World famous steam locomotive The Flying Scotsman arrives in Dorset

The world’s most famous steam locomotive ‘Flying Scotsman’ has arrived on the Swanage Railway

The record icon will haul trains for five days and be on public display for almost two weeks.

Close to celebrating its centenary, the 97 tonne Class A3 locomotive – completed in 1923 by the London and North Eastern Railway (LNER) – arrived at Swanage station on the morning of Tuesday 18 October 2022 after a six-week train journey hours from London.

Owned by the National Railway Museum in York, No. 60103 ‘Flying Scotsman’ will be on the Swanage Railway until Monday 7th November 2022.

When tested in 1934, the Nigel Gresley-designed locomotive was the first steam locomotive in the UK to pull a train at 100 miles per hour.

“Flying Scotsman” will carry passenger trains between Swanage, Corfe Castle and Norden from Saturday 22 October 2022 to Wednesday 26 October 2022 inclusive.

Behind No. 60103 will be a historic Devon Belle Pullman observation car from the late 1940s – known as Car 14 – which dedicated Swanage Railway volunteers rescued from San Francisco in the United States in 2007 where it was a static bar.

It was between 1969 and 1972 that “Flying Scotsman” drove the Devon Belle Car 14 in the United States of America during a tour of the country aimed at promoting British exports. Unfortunately, the company organizing the tour went bankrupt and ‘Flying Scotsman’ was sent home, but the Pullman observation car remained in the United States.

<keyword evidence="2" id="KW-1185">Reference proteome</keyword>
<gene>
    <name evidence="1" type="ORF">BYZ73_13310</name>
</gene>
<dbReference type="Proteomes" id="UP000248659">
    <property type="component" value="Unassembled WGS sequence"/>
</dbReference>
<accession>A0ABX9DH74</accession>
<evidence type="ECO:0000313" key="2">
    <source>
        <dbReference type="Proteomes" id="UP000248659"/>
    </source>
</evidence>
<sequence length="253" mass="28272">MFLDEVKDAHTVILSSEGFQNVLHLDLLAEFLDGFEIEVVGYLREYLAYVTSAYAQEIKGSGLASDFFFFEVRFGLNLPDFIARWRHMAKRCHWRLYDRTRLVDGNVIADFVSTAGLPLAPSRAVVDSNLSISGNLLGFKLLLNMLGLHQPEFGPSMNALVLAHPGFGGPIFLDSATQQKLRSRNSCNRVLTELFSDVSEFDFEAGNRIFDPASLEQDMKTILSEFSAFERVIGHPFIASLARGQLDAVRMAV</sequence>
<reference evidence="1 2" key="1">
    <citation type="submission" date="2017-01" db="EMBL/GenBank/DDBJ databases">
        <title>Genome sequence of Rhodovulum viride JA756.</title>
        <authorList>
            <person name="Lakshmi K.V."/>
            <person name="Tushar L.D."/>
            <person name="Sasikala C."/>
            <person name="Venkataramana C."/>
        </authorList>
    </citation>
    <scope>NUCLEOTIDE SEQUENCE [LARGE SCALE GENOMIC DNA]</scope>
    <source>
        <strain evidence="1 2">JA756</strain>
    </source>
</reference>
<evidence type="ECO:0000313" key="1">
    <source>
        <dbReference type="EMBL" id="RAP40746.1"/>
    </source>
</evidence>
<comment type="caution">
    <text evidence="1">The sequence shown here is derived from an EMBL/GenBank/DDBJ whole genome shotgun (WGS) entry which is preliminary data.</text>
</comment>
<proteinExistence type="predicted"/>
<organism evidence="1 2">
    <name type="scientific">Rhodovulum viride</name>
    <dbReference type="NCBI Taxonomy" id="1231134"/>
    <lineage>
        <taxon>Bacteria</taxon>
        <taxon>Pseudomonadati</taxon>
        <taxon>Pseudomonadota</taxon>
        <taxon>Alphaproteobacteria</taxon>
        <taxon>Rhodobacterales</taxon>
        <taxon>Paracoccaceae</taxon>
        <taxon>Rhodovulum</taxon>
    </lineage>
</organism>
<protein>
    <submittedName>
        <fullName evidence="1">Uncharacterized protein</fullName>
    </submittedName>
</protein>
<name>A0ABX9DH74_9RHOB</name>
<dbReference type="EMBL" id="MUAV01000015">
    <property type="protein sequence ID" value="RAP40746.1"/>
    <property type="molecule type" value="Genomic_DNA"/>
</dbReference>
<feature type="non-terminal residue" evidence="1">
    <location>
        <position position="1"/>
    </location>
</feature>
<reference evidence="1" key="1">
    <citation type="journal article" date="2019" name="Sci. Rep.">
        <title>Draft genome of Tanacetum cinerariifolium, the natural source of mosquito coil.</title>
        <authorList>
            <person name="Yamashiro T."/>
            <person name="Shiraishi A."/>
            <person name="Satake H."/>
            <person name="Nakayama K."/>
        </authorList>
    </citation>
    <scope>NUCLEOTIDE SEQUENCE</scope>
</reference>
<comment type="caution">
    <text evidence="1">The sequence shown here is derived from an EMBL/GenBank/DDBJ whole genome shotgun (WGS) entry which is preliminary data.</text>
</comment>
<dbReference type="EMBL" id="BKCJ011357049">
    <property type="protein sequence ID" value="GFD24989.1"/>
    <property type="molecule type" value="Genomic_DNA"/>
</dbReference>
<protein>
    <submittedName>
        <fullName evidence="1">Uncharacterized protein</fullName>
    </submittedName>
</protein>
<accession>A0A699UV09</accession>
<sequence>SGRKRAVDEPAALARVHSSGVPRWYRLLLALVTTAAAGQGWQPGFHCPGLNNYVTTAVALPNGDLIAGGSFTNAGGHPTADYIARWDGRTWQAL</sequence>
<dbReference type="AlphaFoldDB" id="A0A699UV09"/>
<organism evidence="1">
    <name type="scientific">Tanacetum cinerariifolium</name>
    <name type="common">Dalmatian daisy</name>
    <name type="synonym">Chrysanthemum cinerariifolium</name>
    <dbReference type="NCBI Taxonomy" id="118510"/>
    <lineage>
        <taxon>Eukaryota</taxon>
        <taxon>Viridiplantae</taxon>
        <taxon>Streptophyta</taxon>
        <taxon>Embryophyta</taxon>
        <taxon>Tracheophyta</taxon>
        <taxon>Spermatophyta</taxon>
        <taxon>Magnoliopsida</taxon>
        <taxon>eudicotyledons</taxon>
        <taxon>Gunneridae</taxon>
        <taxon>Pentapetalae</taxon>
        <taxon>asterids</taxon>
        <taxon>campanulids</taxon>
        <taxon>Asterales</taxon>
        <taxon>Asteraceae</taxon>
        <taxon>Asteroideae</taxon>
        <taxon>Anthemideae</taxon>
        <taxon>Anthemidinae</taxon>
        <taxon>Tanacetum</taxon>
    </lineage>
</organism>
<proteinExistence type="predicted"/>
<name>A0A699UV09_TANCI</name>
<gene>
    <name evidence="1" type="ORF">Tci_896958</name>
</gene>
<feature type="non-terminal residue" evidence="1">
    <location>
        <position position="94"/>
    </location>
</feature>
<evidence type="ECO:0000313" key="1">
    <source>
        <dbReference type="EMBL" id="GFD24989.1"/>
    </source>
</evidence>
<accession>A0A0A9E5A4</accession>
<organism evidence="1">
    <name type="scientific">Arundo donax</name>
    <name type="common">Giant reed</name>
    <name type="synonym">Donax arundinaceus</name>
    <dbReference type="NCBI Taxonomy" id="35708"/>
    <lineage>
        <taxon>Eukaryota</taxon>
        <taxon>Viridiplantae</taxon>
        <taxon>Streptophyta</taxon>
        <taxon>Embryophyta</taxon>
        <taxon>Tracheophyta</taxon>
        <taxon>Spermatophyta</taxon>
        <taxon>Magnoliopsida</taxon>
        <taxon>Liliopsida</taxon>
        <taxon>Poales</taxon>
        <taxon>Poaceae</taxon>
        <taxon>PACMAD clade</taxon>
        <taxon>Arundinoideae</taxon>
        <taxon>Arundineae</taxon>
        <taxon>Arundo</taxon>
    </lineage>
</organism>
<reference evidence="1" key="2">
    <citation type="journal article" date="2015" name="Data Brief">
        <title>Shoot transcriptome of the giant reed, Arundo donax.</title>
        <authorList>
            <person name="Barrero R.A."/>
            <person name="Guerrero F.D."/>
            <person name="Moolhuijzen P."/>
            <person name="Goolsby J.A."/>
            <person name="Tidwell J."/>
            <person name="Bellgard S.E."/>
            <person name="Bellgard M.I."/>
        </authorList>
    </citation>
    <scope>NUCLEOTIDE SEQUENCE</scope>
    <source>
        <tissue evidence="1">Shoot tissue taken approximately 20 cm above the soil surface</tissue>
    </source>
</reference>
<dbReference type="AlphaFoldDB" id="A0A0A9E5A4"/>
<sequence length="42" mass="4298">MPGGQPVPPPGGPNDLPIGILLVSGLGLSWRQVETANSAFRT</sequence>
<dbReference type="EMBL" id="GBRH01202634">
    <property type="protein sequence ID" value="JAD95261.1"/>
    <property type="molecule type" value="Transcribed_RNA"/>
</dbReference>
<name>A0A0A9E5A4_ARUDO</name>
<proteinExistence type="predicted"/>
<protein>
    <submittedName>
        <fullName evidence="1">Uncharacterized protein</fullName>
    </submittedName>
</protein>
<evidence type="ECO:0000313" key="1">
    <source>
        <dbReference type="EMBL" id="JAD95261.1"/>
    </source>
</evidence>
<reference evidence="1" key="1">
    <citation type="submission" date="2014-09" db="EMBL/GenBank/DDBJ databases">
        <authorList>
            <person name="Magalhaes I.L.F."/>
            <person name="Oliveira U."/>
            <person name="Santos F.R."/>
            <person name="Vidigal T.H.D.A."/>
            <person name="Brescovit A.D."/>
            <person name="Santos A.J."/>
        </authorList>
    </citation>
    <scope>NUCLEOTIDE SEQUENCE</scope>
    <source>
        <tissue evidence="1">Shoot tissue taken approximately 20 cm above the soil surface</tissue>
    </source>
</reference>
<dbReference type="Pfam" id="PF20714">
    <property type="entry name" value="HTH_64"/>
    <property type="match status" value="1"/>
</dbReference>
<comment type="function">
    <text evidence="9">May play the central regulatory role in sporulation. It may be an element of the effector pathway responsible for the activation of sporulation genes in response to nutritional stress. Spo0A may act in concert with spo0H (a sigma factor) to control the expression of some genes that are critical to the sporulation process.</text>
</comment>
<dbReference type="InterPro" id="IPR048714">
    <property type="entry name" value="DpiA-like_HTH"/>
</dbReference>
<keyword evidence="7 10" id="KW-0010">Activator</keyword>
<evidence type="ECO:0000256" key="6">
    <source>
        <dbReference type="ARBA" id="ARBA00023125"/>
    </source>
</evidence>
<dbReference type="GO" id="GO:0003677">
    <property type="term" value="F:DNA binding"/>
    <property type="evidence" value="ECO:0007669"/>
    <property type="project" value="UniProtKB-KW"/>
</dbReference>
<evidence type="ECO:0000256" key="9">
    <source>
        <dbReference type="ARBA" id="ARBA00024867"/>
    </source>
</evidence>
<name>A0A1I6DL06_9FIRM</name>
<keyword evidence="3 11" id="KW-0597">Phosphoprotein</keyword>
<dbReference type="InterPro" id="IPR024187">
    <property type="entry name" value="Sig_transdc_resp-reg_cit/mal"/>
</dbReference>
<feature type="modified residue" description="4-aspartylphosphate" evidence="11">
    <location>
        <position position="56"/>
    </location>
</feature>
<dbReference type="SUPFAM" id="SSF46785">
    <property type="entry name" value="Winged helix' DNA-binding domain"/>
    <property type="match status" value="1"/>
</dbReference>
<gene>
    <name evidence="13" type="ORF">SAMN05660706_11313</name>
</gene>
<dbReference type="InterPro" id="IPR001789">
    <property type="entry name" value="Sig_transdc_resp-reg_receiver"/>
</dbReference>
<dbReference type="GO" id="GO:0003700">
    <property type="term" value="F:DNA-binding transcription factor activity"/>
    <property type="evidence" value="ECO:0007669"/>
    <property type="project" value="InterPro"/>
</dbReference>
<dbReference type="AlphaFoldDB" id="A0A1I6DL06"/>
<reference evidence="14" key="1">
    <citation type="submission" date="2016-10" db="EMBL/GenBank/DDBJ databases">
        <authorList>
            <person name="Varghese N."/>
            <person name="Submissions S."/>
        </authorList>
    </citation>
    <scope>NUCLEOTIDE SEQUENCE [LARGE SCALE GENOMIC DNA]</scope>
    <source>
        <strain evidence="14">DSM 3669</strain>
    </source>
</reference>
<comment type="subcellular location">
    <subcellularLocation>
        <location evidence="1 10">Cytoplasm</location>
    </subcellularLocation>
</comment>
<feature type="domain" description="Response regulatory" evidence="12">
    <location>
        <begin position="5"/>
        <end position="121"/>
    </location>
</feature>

No. 60103 will be on display at Swanage Station for pre-booked public viewings at the ‘Flying Scotsman’ footplate on Thursday and Friday 20 and 21 October 2022, plus daily between Thursday 27 October and Sunday November 6, 2022 included.

Swanage Railway Company chairman Bob Patterson said: “It’s wonderful to see ‘Flying Scotsman’ in Swanage because the iconic locomotive has a wonderful charisma – it’s a true icon, an impressive piece of history. railway engineering of the 1920s and the most famous steam locomotive in the world.

“We are very honored to have ‘Flying Scotsman’ visiting the Swanage Railway and it will be great to see No 60103 carrying the unique Car 14 Devon Belle Pullman Observation Car as they ran in pairs during of a tour of Canada and the United States to promote British exports between 1969 and 1972,” added Bob, who is also a trustee of the Swanage Railway Trust and a volunteer station porter on the People’s Heritage Line.

Standard class seats for an hour behind ‘Flying Scotsman’ return from Swanage to Norden and back cost £39 pp, while Premium class seats, in a 1930s Southern Railway Maunsell heritage coach , cost £55 per person.

Tickets to ride in the luxurious No. 14 “Devon Belle” Pullman-style car behind “Flying Scotsman” – for delicious breakfast pastries, champagne and gourmet canapes or a refreshing afternoon tea – cost £99 per person.

Costing £7,944 to build, ‘Flying Scotsman’ was named after the prestigious London-Edinburgh express train service which the locomotive helped run – the journey time being eight hours.

In 1924 ‘Flying Scotsman’ appeared at the British Empire Exhibition in London and in 1963 British Railways withdrew the locomotive from service.

A patriotic entrepreneur, the late Alan Pegler, saved the ‘Flying Scotsman’ from scrapping when he purchased No. 60103 from British Railways in 1963 for £3,000 with the political backing of Britain’s Prime Minister of the time, Harold Wilson.

Purchased by the National Railway Museum in 2004, ‘Flying Scotsman’ has been restored through a ten-year, £4.2 million project funded by the National Heritage Memorial Fund and the Heritage Lottery Fund as well as public donations.

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Jose P. Rogers